At the 12th WTO ministerial meet, India’s gains are limited, as there is no sign of a permanent solution for public stockholding. Although India had negotiated a peace clause in case MSP subsidies breach the cap of 10% of produce, its conditionalities are daunting. Its demand for protection of ﬁshers has been extended globally and does not spell a special advantage. On TRIPS, the limited waiver on vaccines is only a small gain for India, which has a compulsory licence regime. Moreover, therapeutics and diagnostics have been excluded. Waivers on trade secrets and copyrights were also not extended. India agreed to exempt World food Programme purchases from export restrictions but its demand of allowing G2G exports for humanitarian purposes from public stocks was blocked.
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In the first of a series on Kashmiri Pandits in The Quint, they say the situation could get worse than in the 1990s, when they were forced to leave the Valley.
The Union government has recommended disciplinary action against 400 chartered accountants and company secretaries for their alleged role in incorporating Chinese shell companies in metropolises by flouting norms and rules, reports The Hindu. Though Chinese FDI growth has fallen to nothing in the past two years due to regulatory measures, bilateral trade hit a record $125 billion last year.
NCERT has scrubbed school textbooks of content relating to the Gujarat riots of 2002 and a lot of material on caste discrimination. So, what exactly has been removed and added in recent years? Here is a checklist.
The Madhya Pradesh Culture Department’s push for pomp and excess has damaged the arts, finds M Rajshekhar.
School of Planning and Architecture graduate Nairita Chakraborty will be Commissioner of Historic England, the public body promoting the UK’s heritage. Chakraborty has over 16 years of experience in heritage, townscape and design. She is a member of Historic England’s advisory committee and will take charge as commissioner from July 1 for four years.
Factchecker.in finds that the Centre’s Union government’s claims about hand-washing facilities and girls’ toilets in schools don’t add up. The BJP government, through its nodal media agency, the Press Information Bureau, claimed on June 12, 2022 that 97% of schools in India have these facilities. Not true.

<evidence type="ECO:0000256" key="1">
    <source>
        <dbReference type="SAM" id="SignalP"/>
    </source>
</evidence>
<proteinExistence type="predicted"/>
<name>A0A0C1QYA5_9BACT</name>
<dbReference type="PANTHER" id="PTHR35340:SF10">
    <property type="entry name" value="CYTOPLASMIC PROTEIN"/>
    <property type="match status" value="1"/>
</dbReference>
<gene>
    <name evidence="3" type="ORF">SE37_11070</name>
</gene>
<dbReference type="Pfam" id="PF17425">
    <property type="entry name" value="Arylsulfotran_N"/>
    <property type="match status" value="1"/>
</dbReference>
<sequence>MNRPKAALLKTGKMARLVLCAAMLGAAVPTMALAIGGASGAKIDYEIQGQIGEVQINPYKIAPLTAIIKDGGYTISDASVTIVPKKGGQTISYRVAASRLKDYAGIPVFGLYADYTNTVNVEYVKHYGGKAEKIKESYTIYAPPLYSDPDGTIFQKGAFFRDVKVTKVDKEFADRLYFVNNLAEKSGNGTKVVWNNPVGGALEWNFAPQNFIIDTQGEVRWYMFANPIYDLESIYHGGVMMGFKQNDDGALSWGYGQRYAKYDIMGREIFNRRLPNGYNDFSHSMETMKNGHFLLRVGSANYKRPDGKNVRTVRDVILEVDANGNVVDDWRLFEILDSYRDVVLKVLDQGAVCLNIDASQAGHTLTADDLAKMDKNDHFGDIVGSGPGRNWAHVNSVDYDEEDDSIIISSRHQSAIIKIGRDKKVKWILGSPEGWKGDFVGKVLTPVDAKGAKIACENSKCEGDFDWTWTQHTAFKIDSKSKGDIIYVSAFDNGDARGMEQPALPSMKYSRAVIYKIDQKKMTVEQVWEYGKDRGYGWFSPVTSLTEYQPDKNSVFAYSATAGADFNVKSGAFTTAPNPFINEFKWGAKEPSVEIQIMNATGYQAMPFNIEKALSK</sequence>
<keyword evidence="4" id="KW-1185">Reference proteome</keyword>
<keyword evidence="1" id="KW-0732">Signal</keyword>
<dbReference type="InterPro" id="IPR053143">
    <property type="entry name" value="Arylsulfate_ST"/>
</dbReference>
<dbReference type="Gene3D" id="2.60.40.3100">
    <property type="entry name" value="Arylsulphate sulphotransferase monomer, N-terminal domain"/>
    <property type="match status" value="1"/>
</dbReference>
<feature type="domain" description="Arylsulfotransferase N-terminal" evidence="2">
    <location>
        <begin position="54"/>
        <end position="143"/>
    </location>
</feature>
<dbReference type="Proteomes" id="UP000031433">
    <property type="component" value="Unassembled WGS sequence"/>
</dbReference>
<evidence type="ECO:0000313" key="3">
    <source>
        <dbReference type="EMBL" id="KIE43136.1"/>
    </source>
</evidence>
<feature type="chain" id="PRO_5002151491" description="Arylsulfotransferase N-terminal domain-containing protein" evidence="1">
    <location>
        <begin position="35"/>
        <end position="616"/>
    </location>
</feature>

In Andaman and Nicobar, which a government health survey found is the weightiest place in India, the police have declared creamy curries, oily paneer and carb-rich dosas Public Enemy No 1, and have embraced diet discipline and physical fitness. In Punjab, a court has barred overweight cops from raids on bootleggers and drug peddlers because they’re too slow. But the effort in the islands is unique in its scale, reports the New York Times.
In his blog, Narendra Modi said his mother turns 100 this year. He also said that his mother’s mother died of the Spanish flu pandemic, which is generally dated to have ended by 1920. Somehow, that doesn’t add up. A video ANI posted of Modi visiting his mum had folks commenting on how he only emerged from his car once the photographers were in place.
Also, Modi introduced Bal Abbas from his childhood, causing a flutter on social media. Some suggested it is time to make Modi, Abbas, Anthony. One analyst said the memory of Abbas is back thanks to Qatar, Kuwait, Iran, Iraq, Bahrain, Saudi Arabia.
A Muslim groom in Shravasti, UP, rode a bulldozer instead a car to the wedding. He did a circuit of the area on the bulldozer, with the locals raising the slogan: “Bulldozer Baba ki jai.”